Aides for both the House and Senate Armed Services committees say members of the panels have not decided whether they will request the unfunded priority lists. Traditionally these lists, which are closely watched by defense firms and lobbyists, are chock full of expensive programs that fell just below the cut line.

In the past, the military brass from services compiles the lists, at the request of lawmakers. It’s seen as a way for service chiefs to go around the administration’s budget request and ask Congress to fund or put back items they want.

“Actually I’m not really big on unfunded priority lists,” Sen. John McCain, R-Ariz., chairman of the Senate Armed Services Committee, told Defense One Wednesday. “I think they’re sort of a backdoor way of getting things done.”

House Armed Services Committee Chairman Mac Thornberry, R-Texas, has not yet decided if he will request lists from the services, said committee spokesman Claude Chafin. “[Thornberry] recognizes the utility of the information, and it’s certainly something we need, he just doesn’t have his heart set yet on the vehicle for that information.”

McCain said he’s ambivalent right now, but would talk to Thornberry this weekend at the Munich Security Conference in Germany.

Michael Amato, spokesman for Rep. Adam Smith, D-Wash., ranking Democrat on the House panel, said unfunded lists have not been discussed but the committee would probably not request them from the services.

“From our perspective, the budget is the document that matters and if the services want to send a letter, that’s all and good, but we are focused on the formal budget request and removing sequestration,” Amato said.

While the 2016 budget proposal was released in its entirety on Monday, defense firms closely watch for the wish lists, which are customarily sent to Congress a few weeks later. If a company’s program is included on the list, it gives their lobbying effort more stock, since they could point to the military’s desire for the item.

Often times, Congress will find a way to squeeze these items into the budget, albeit not always at the levels requested.

That was the case this year with the Navy’s EA-18G Growler. The Boeing-made Growler is a F/A-18 Super Hornet fighter jet that carries special wing pods that jam enemy radio signals. The Navy did not request any Growlers in its 2015 budget proposal, but included 22 in its unfunded priority list. In the end, lawmakers added $1.46 billion for 15 jets in the Pentagon’s budget.

The Pentagon has gone back and forth over wish lists. Sometimes, it is referred to as unfunded requirements, more often, unfunded priorities. The list grew in length and dollar value last decade. At one point, the Air Force’s list topped $20 billion. This came despite military spending already being at an all-time high.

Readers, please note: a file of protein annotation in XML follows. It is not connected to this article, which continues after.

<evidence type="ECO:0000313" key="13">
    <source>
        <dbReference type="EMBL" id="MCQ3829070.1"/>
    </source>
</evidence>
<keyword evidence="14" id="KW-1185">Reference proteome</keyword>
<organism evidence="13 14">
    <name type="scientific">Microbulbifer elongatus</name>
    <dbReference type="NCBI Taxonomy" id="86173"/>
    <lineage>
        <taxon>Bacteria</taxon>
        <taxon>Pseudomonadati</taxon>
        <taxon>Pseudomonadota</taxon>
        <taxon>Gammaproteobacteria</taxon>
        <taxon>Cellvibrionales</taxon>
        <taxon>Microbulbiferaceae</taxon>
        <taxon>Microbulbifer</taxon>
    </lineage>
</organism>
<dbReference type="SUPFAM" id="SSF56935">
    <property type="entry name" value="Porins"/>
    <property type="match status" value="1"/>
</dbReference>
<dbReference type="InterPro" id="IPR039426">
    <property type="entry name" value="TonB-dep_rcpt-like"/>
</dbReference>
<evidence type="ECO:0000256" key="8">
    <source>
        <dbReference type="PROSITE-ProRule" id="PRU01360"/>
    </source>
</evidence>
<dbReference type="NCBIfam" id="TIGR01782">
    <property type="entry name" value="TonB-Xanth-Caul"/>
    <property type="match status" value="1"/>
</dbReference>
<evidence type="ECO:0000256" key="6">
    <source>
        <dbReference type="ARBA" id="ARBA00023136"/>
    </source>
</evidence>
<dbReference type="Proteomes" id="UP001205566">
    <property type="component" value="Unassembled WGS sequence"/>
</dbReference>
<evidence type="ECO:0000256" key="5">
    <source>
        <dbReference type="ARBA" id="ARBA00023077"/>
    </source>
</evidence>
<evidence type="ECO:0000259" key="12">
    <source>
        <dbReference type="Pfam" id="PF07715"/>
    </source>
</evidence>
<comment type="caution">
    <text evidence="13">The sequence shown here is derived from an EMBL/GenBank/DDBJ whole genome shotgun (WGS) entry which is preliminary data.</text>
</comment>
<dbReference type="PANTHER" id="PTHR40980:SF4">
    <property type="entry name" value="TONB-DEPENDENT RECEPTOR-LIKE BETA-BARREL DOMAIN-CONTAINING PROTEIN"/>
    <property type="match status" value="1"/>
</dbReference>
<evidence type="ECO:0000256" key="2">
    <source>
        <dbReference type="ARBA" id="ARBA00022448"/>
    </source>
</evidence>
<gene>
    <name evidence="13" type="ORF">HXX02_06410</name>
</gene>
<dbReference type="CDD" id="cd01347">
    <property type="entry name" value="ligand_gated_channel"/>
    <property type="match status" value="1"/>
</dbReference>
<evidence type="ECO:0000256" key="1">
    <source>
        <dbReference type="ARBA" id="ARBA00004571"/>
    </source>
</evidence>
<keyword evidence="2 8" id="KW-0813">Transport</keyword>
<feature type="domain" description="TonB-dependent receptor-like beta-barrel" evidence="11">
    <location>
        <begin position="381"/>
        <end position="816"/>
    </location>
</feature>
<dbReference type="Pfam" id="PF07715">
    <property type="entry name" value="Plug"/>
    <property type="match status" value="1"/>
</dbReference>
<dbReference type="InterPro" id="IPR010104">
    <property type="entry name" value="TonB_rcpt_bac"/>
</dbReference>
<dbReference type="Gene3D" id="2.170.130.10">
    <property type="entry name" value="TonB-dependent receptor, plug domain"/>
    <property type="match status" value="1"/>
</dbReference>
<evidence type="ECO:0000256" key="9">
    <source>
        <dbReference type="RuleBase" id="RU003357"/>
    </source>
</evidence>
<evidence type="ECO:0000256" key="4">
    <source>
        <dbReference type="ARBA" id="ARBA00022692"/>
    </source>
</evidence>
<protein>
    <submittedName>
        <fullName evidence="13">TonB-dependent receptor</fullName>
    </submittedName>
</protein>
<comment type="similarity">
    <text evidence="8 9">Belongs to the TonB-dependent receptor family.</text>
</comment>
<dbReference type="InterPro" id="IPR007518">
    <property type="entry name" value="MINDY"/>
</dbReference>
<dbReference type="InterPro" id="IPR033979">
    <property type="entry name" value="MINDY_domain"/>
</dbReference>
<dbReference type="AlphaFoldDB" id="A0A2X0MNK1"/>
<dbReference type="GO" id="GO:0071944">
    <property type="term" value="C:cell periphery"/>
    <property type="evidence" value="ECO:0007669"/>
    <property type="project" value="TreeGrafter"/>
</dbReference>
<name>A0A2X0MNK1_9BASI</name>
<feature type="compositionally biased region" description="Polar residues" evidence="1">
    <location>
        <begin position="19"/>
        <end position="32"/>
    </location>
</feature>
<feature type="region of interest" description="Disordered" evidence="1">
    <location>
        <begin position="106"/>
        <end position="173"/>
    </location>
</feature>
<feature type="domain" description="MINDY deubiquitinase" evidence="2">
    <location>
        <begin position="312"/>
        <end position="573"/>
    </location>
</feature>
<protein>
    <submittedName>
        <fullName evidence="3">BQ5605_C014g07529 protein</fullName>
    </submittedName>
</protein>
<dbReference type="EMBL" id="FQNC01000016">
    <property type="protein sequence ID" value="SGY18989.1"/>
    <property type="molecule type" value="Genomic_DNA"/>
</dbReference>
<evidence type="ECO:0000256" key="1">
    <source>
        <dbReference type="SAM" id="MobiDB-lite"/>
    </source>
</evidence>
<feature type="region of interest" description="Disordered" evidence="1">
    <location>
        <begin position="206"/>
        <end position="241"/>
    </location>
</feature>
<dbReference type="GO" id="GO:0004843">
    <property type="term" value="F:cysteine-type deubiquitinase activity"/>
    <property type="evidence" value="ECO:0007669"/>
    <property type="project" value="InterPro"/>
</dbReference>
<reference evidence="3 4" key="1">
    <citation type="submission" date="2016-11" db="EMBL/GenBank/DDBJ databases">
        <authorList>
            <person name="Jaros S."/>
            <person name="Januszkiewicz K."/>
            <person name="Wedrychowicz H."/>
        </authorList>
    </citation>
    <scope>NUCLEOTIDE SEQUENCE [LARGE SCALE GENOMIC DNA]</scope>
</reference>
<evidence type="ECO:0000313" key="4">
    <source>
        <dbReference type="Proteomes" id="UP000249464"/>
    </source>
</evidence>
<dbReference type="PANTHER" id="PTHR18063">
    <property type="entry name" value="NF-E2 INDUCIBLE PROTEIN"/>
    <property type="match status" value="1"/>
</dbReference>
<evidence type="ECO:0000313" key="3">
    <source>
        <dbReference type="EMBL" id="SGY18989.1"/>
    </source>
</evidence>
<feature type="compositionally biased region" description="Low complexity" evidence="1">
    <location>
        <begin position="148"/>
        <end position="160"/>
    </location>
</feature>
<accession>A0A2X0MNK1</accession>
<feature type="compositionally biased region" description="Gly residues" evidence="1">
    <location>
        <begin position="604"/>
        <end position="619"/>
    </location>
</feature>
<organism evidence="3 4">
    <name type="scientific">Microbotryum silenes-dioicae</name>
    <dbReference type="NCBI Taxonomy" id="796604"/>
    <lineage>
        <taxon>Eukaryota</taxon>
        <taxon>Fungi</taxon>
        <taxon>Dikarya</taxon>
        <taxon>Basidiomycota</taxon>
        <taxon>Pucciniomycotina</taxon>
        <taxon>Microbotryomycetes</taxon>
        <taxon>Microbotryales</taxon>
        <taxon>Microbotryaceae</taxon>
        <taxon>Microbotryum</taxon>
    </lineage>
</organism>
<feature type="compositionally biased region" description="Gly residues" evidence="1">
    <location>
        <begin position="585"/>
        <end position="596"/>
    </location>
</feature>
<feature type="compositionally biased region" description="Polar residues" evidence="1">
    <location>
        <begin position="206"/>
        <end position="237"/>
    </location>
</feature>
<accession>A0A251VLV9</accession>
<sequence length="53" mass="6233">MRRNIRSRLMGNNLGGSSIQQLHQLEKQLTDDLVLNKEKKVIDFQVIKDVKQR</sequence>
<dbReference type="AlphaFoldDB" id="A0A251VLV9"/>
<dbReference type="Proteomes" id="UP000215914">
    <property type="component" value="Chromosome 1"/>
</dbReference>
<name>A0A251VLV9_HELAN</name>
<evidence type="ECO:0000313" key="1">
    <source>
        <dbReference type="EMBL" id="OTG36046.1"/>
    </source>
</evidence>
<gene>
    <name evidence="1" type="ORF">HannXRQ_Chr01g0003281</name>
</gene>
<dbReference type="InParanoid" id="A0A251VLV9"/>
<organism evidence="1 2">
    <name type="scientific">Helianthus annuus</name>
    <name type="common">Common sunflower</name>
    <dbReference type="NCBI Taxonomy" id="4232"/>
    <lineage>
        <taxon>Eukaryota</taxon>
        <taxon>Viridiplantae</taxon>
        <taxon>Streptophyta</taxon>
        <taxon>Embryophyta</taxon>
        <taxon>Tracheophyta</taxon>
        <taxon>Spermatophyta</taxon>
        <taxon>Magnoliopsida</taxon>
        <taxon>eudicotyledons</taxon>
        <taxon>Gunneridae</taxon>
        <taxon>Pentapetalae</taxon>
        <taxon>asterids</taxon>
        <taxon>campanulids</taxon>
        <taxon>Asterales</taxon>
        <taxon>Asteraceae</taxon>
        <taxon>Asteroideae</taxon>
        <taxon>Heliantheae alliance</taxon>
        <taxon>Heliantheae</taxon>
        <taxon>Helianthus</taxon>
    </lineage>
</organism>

Former Defense Secretary Robert Gates was not a fan of the lists, and pared them back substantially. By 2013, they were no longer produced. They reemerged last year after the Pentagon submitted its 2015 budget proposal.

On Monday, Pentagon Comptroller Mike McCord said he “would assume that the chiefs would probably continue past practice, but for me … it’s too early to comment about what people don’t like about it already.”

Ashton Carter, who had his nomination hearing Wednesday to become defense secretary, said in written testimony to the Senate Armed Services Committee the he would allow the military’s service chiefs to submit the wish lists. But it’s up to Congress to request them.


Operator of Drone That Crashed Outside White House May Be Charged

by Press • 5 February 2015



WASHINGTON — Secret Service agents investigating the man who operated the drone that crashed on the White House lawn last week believed there was enough evidence to charge him with a crime, and they have presented the case to federal prosecutors, according to law enforcement officials.

But the decision on whether to indict the man, Shawn Usman, has been a vexing one for the prosecutors because laws designed to protect the airspace around the White House were written for manned aircraft like planes, long before unmanned ones, like drones, became popular toys.

There is also a question of whether Mr. Usman should face charges for something he contends happened because of a malfunction with the drone.

According to aviation experts, the law’s ambiguity highlights a larger legal issue that has emerged in recent years as regulations for unmanned aircraft have not kept pace with their increased use by hobbyists and companies.

If the prosecutors decide against criminal charges, Mr. Usman may face civil charges from the Federal Aviation Administration. The agency has opened an investigation into Mr. Usman, according to a senior official there. Under F.A.A. regulations, it is illegal to operate a drone in Washington because of national security concerns at landmarks like the White House and Capitol, the official said. The penalty for such an infraction can be more than $1,000.